AUTOPSY: Paranoid Paterson Man Died In Police Custody From Bath Salts, Medical Condition

UPDATE: An autopsy found that a Paterson man died from a medical episode while in police custody that was triggered by bath salts that he'd ingested earlier combined with a previous condition, Passaic County Prosecutor Camelia M. Valdes said Tuesday.

Facebook Live Photo Credit: Meek Lowery

The State of New Jersey Northern Regional Medical Examiner’s Office determined that use of the bath salts by 27-year-old Jameek Lowery, coupled with pre-existing medical conditions, "triggered an adverse physical reaction including multiple organ failure and cardiac arrest that ultimately led to his death," Valdes said.

"This reaction was occurring during the police and medical personnel’s interaction with Mr. Lowery and was independent of and unrelated to any force utilized.  

Lowery “appeared agitated” when he came to police headquarters at 3:45 a.m. Jan. 5 after calling 911 twice, Valdes said.

The first time, at 2:45 a.m., he said “he had taken Ecstasy and was paranoid,” the prosecutor said.

EMS took him by ambulance to St. Joseph's Regional Medical Center, Valdes said, but he was soon "escorted from the hospital by security personnel after behaving erratically."

He got into a cab with an acquaintance to head home, she said.

When the cab driver stopped at a red light at the corner of Straight and Market Streets, Lowery climbed out the window and ran toward Paterson police headquarters, Valdes said.

Lowery called 911 at 3:42 a.m., " reporting that someone was trying to kill him in the area of Broadway and Memorial Drive," the prosecutor said.

"Approximately three minutes later, he appeared barefoot in the lobby of Paterson Police Headquarters continuing to report that someone was trying to kill him," she said.


Valdes continued:

"Much of the ensuing interaction between Mr. Lowery and Paterson Police Officers was broadcast by Mr. Lowery through the use of the Facebook Live application. During this video, Mr. Lowery made statements fearing that he would be killed by police. While interacting with officers in the lobby, he again called 911.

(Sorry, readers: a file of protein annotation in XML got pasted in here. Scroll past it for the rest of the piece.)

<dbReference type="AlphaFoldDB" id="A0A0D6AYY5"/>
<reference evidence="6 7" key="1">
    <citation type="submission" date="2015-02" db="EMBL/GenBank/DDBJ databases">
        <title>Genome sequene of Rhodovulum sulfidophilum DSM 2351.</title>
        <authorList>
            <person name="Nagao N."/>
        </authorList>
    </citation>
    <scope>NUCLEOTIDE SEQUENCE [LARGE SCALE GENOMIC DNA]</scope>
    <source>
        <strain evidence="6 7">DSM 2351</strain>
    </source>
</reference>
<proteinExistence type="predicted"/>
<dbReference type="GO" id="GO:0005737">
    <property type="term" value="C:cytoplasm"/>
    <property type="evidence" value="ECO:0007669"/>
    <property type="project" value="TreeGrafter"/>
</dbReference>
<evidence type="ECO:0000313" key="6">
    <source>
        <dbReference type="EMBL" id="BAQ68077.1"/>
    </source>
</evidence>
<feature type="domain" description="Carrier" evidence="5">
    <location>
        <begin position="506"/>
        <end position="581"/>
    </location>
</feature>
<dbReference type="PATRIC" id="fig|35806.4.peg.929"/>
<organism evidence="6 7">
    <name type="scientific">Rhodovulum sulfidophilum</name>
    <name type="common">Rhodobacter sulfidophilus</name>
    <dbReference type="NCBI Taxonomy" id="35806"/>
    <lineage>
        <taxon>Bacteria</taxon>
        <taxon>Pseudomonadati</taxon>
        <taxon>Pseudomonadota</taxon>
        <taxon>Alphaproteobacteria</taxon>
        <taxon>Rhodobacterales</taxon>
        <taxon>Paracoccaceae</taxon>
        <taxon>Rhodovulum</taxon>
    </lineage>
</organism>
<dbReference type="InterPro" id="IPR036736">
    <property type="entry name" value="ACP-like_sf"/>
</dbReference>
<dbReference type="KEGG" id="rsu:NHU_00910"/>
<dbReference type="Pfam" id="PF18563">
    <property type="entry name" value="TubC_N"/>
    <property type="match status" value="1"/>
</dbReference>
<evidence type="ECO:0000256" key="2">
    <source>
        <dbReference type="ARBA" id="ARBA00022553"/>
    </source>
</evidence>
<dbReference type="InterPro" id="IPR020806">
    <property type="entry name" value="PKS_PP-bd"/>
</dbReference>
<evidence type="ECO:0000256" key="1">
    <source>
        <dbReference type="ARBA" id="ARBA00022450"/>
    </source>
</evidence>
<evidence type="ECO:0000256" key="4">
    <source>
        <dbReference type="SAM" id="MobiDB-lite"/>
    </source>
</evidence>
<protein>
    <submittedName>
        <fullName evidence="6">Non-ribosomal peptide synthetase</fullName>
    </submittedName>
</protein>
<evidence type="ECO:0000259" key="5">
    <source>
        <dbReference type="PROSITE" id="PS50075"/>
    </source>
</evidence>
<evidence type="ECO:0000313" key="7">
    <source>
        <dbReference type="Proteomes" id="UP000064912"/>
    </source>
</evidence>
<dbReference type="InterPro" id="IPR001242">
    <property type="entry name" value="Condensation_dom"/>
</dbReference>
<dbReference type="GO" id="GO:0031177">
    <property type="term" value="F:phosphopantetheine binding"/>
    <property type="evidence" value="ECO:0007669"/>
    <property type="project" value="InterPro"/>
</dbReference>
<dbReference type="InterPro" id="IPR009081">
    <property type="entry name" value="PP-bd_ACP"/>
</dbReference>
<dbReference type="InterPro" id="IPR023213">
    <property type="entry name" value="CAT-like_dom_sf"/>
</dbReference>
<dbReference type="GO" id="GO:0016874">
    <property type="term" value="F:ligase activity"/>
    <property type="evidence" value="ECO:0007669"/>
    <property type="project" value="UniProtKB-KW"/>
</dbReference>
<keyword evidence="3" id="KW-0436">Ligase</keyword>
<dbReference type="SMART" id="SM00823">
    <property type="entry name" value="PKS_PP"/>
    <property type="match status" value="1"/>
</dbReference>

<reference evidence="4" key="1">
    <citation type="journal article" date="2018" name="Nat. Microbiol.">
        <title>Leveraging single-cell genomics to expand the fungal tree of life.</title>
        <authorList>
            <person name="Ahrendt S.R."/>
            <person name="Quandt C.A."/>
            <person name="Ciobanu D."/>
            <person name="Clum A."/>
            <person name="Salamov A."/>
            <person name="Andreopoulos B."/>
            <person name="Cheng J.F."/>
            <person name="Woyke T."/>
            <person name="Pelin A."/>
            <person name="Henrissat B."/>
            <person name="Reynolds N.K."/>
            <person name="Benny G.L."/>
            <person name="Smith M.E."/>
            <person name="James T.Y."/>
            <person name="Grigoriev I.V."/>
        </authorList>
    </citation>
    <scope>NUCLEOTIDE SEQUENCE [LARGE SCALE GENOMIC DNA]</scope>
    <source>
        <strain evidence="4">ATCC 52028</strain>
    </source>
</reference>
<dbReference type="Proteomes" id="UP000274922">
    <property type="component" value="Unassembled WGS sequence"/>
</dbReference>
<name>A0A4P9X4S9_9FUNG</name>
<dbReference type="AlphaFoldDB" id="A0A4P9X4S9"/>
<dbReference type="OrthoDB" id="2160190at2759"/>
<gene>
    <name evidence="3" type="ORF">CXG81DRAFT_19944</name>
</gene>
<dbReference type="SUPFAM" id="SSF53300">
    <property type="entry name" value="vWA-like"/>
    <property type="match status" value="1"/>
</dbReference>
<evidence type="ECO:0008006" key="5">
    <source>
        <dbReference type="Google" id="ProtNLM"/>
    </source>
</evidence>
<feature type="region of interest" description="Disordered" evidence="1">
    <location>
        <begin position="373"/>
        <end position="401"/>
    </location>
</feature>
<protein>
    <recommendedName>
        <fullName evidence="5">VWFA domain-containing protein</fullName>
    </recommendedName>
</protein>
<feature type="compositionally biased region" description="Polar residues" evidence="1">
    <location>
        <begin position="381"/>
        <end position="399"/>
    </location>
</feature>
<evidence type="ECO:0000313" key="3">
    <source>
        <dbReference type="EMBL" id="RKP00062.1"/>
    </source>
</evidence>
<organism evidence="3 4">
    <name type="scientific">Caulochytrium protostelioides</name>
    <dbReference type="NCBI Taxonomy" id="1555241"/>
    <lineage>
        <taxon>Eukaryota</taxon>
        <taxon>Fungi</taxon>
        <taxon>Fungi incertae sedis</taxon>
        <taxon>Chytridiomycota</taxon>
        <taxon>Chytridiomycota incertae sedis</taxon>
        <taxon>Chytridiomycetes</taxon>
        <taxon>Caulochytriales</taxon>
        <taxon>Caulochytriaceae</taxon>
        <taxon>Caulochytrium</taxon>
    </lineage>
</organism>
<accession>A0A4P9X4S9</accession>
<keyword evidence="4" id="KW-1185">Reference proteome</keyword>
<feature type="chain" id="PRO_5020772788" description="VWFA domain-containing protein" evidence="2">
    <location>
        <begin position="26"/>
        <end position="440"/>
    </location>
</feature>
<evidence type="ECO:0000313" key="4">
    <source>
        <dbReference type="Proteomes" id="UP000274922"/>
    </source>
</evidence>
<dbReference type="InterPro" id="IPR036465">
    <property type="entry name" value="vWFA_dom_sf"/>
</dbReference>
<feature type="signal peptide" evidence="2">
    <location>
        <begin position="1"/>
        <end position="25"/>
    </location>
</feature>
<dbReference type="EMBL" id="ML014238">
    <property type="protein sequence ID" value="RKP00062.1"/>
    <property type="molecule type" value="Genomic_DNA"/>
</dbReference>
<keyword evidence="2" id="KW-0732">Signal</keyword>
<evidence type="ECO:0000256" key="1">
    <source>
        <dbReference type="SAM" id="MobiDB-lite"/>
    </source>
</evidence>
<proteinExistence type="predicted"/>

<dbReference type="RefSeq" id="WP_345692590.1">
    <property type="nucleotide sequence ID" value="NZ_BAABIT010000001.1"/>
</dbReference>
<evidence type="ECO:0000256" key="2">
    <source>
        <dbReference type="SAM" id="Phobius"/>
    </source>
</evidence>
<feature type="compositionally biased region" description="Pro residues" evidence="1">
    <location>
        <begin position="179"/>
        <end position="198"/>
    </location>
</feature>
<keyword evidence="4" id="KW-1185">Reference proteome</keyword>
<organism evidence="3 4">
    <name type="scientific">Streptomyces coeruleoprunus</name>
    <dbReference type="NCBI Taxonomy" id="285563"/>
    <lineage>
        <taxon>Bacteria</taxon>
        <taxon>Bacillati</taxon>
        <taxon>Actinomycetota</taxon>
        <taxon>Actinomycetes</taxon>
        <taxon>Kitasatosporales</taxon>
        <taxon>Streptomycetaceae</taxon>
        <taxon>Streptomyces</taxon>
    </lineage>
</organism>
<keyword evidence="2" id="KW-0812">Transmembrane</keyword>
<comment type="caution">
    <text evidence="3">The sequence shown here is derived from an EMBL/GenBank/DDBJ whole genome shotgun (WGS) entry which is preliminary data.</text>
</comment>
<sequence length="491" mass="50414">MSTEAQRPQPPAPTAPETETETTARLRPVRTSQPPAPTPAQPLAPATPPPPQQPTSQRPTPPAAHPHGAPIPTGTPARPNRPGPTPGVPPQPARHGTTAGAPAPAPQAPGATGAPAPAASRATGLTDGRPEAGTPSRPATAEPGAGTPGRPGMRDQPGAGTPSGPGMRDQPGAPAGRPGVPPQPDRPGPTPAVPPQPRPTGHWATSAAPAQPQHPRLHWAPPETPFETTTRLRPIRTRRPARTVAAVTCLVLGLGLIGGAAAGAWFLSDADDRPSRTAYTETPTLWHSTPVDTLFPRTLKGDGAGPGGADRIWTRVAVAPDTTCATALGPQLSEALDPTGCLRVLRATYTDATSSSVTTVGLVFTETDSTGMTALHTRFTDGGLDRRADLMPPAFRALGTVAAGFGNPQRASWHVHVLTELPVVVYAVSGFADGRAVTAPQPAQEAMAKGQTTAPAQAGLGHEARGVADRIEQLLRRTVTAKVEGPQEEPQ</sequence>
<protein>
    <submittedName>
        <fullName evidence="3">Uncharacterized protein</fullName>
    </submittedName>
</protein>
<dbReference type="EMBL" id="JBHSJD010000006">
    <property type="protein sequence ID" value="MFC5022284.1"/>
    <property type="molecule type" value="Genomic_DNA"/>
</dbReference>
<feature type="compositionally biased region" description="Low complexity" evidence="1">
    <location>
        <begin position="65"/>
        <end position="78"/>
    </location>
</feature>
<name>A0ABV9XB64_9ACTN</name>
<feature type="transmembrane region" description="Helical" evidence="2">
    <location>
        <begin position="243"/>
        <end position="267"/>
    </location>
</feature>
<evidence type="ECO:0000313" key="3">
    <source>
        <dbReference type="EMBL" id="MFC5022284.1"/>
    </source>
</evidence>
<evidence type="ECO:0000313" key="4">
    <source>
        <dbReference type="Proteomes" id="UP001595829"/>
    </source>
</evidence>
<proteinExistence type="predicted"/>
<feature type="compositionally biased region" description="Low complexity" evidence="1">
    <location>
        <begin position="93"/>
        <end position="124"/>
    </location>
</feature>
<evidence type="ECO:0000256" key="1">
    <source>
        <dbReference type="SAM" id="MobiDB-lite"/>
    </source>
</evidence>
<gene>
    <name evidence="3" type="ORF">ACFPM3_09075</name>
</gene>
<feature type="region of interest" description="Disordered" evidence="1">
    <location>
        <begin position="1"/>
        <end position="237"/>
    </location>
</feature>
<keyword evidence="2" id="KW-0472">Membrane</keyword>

"In response to Mr. Lowery’s actions, Paterson police requested the Paterson Fire Department Emergency Medical Services respond to police headquarters to transport him to the hospital for treatment. 

"According to interviews and written reports, police and fire personnel accompanied Mr. Lowery from the headquarters building to a waiting ambulance but Mr. Lowery became resistant upon entering the ambulance. "At that time, Mr. Lowery became physically combative by striking, kicking, and/or spitting on the Paterson Police Officers who were assisting him into the ambulance. "Paterson Police Officers attempted to use compliance holds to secure him to the gurney but the straps on the gurney initially failed to restrain Mr. Lowery. "Mr. Lowery continued to be physically combative towards the officers during the process of securing him to the gurney. Officers struck Mr. Lowery several times with their fists to gain control and secure his wrists. They were then able to handcuff him to the gurney, put the gurney straps in place, and physically restrain him for transport to the hospital.

"Shortly after 4 a.m., the ambulance left police headquarters, arriving at St. Joseph’s [Medical Center] within minutes without making intermediate stops. Upon arrival at the hospital, he lost consciousness and required resuscitation by medical personnel at the hospital.'

Family members said Lowery had a broken cheekbone, fractured eye socket and other injuries after being admitted to St. Joe's.

Lowery never regained consciousness and was pronounced dead in the early morning hours of Jan. 7.

Valdes emphasized that "the timing of Mr. Lowery’s death is an indication of the conclusion of this reaction and not a result of any action by the police or fire department personnel. The examination did not identify any recent facial or bodily fractures."  

She said that the investigation into the use of force "is now concluded and there will be no criminal charges sought against any police officer or firefighter involved in this incident at this time."

At the same time, she noted that it "does not bar the Passaic County Prosecutor’s Office or any other law enforcement agency from reviewing additional evidence that may arise in the future. This matter will now be referred to determine if any administrative action or training should be undertaken as a result of the manner in which this incident was handled."

During the Facebook Live transmission, Lowery tells the officers that “they beat me up in the hospital” and threw him out.

Someone was trying to kill him, he says in a panic.

“Why are y’all trying to kill me? What did I do?” he asks, getting more agitated while begging the officers not to shoot him.

“I saw them by the wall. I see them! I see them! Yo, they’re trying to kill me,” he says at one point.

“Ain’t nobody there,” says an officer who shines a flashlight on the wall.

“Ain’t nobody there.” Lowery says. “He’s right there! Walk over there

“The police are trying to kill me. They think I’m a witness,” he says. “They think I’m f*****g with the FBI….“I’m just paranoid. That’s it.”

At another point, Lowery begs for water.

The officers tell him they’re “not allowed to,” then offer to have him taken to the hospital.

“Yeah, I need some water,” ending the Facebook Live video. “I’m dehydrated.”

to follow Daily Voice South Passaic and receive free news updates.